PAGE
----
Some disappointing news dampened market confidence and pared gains made earlier in the day. It's reported that the EU group meeting will be replaced by a conference call as final details regarding the Greek bailout plan are not yet ready. Moreover, in the US, the less-than-expected growth in retail sales and weak auto sales damped market sentiment. Wall Street treaded water most of the day before recovering modestly in late session. In the commodity sector, crude oil benchmarks moved in opposite directions. WTI crude oil for March delivery initially soared to a 4-week high of 101.84 before settling at 100.74, largely flat from the previous close. The equivalent Brent crude contract climbed slightly higher and ended the day at 118.16.
Speculations of a disorderly default have increased as finance ministers replaced a Brussels meeting by a teleconference instead to discuss about the Greek bailout plan. According to Jean-Claude Juncker, the change was due to the situation that 'there weren't sufficient elements of consensus to be sure that a meeting would be successful'. He also noted he has not yet received the required political assurances from the leaders of the Greek coalition parties on the implementation of the program. It's reported by Reuters that Socialist leader George Papandreou has signed such an assurance while the New Democracy party leader Antonis Samaras has not.
The US dataflow has always been triggering fluctuation in the financial markets. Retail sales gained +0.4% m/m in January, up from +0.1% a month ago but missed consensus of +0.7%. Excluding auto, the figure climbed +0.7%, following a -0.2% drop in December. This was also higher market expectations of a +0.5% gain. A number of US data will be under the spotlight in the NY session today. The Empire State Manufacturing Index probably rose to 14.1 in February from 13.5 in the prior month. Industrial production might have expanded +0.6% n/n in January, up from +0.4% a month ago. The Fed will also release its minutes for the January meeting.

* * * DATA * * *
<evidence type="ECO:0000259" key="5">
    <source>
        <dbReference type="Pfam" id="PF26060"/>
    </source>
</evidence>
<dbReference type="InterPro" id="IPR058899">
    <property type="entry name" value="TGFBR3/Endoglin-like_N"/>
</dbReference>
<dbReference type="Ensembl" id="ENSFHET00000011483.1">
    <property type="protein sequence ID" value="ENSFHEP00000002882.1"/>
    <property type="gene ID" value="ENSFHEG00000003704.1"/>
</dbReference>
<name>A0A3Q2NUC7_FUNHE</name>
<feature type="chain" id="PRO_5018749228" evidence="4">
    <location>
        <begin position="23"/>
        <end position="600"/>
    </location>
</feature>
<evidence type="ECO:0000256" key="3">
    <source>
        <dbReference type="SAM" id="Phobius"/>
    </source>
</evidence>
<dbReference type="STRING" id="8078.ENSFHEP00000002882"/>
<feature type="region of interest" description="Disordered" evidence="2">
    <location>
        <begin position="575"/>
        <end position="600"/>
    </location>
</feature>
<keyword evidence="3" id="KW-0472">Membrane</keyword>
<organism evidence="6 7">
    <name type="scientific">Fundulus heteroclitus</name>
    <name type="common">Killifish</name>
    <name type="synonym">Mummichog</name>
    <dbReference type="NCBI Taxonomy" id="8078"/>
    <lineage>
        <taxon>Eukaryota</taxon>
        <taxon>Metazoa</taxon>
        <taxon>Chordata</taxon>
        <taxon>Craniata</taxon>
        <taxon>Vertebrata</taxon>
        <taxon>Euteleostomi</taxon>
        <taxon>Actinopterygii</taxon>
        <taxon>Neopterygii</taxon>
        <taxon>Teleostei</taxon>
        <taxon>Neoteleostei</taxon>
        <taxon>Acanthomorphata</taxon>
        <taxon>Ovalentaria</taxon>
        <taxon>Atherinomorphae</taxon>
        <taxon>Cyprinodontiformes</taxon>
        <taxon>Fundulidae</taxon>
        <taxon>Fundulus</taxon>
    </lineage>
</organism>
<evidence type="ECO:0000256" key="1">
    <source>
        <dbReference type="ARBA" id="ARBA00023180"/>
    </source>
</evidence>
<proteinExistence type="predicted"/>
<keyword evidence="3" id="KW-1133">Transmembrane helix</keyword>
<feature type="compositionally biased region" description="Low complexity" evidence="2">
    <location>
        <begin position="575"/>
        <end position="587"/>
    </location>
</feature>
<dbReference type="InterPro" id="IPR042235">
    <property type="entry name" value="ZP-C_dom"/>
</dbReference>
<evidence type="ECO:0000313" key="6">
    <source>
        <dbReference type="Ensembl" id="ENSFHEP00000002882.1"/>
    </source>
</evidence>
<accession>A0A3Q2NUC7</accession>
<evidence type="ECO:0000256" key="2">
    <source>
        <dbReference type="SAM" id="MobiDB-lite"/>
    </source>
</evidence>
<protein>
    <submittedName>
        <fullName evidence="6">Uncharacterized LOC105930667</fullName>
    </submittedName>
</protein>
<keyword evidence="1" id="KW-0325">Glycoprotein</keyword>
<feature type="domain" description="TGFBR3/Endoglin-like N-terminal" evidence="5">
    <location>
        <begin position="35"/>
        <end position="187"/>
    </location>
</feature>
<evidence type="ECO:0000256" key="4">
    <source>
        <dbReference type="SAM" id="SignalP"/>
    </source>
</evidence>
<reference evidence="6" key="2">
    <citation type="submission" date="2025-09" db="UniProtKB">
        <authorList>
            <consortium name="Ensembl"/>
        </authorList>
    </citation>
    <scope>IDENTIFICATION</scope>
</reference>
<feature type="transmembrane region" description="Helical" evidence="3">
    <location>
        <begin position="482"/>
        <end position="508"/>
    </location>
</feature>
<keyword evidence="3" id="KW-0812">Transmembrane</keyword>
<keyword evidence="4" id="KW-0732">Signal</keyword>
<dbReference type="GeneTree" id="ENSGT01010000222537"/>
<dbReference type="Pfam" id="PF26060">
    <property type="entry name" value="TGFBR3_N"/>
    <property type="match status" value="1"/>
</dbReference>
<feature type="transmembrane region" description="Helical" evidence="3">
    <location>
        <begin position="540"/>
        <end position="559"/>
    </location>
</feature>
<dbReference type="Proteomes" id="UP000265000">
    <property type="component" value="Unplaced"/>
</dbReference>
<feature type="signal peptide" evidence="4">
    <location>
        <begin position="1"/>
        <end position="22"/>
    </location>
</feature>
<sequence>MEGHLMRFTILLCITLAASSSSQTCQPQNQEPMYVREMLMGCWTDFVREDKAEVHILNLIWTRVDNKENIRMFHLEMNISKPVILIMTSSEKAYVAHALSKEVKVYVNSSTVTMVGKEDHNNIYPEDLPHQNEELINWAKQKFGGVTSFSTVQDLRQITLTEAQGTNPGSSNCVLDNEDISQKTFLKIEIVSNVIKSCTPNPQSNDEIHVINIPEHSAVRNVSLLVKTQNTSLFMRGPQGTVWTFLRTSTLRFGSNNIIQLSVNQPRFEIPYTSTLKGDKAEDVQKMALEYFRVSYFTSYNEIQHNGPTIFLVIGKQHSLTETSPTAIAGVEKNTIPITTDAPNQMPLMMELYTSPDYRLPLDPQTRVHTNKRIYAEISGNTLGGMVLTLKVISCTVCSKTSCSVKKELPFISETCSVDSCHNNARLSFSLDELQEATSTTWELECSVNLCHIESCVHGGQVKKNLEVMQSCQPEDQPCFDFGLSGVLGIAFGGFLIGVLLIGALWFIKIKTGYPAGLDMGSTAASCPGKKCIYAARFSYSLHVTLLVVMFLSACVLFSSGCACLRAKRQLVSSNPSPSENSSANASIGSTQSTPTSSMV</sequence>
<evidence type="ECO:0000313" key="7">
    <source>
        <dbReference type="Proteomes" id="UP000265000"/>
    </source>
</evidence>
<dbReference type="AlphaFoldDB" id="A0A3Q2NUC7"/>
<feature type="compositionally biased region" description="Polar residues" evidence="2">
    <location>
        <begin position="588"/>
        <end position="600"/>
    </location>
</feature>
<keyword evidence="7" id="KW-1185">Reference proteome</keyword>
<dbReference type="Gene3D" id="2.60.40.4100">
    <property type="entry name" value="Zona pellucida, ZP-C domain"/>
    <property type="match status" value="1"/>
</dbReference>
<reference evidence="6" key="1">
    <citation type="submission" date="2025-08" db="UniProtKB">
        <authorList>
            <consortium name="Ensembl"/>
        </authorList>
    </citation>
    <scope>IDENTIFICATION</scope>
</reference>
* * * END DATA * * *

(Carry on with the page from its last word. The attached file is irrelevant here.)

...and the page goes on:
Ahead of the official oil inventory report by the DOE/EIA, the industry-sponsored API estimated that crude oil inventory soared +2.9 mmb in the week ended February 10. Gasoline inventory rose +1.81 mmb while distillate stock slipped -2.16 mmb.
Weekly change in inventory as of 10/02/11
Comparison between API and EIA reports:
API (Feb 10)
EIA (Feb 10)
Forecast (using API's inventory level)
API collects stockpile information on a voluntary basis from operators of refineries. Data from the API and DOE have moved in the same direction 71% of the time over the past 52 weeks
Source: Bloomberg, API, EIA